Caroline Galon - youtube playerCaroline describes her own experience of interviewing participants, all of whom are external to Edge Hill University with no previous experience of Blackboard Collaborate and the challenges she faced along the way.  She continues to compare Blackboard Collaborate with Skype, which she feels is more user friendly.

The next release of Collaborate, ‘Ultra’, is currently being evaluated by LTD with internal stakeholders and external colleagues.  It has the potential to offer significant benefits over the current version, such as ease of entry and a more attractive and intuitive interface.

Blog 3 Bb Collab Case StudyBlackboard’s release notes will tell you more about the < The Ultra Experience https://en-us.help.blackboard.com/Collaborate/Ultra/Moderator/030_Get_Started/Navigation > and < The Ultra Changes https://en-us.help.blackboard.com/Collaborate/Ultra/Administrator/030_Changes.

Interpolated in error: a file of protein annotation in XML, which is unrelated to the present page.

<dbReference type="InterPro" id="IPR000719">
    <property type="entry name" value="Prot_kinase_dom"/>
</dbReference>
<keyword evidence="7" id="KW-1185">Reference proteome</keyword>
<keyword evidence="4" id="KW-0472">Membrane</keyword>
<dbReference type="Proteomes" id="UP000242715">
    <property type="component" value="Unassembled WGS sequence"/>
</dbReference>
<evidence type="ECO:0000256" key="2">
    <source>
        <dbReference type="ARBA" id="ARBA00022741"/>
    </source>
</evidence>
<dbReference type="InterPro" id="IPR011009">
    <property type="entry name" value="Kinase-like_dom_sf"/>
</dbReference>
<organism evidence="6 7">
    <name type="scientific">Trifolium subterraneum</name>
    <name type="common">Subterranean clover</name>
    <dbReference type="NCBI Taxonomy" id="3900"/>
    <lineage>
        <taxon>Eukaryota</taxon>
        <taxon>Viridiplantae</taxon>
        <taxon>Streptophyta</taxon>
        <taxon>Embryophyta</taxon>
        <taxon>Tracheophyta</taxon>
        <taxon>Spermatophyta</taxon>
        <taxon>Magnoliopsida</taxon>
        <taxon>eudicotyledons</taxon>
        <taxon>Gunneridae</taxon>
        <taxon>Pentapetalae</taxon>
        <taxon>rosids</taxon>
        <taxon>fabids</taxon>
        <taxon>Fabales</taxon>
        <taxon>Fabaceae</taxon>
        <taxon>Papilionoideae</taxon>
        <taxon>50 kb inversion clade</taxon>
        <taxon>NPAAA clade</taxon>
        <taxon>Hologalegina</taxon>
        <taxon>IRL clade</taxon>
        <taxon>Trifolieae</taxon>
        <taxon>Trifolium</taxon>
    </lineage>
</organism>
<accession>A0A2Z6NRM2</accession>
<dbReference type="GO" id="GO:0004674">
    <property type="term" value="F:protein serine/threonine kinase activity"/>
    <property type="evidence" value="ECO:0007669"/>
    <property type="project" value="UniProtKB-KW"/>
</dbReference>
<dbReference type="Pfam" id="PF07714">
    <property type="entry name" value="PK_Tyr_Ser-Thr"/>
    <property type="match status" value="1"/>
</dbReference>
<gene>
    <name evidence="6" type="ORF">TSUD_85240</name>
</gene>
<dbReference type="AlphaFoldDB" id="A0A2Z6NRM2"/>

If you feel inspired by this and other videos in the series and want to learn more about web conferencing (Blackboard Collaborate) and other technologies, your Learning Technologist can help.

In addition, you can access to Blackboard Collaborate training session, talk to your Learning Technologist for more information.

Martin Baxter
Martin Baxter
Learning Technology Development Officer

Blackboard Collaborate Case Study 2 of 3

Blog 2 Bb Collab Case Study cropLesley Briscoe, Senior Lecturer on the International Midwifery Programme.  Lesley explains in this the second in a series of three video case studies (click to view the first in the series), the challenges of delivering a programme aimed at both conventional students and those accessing the programme online and from overseas.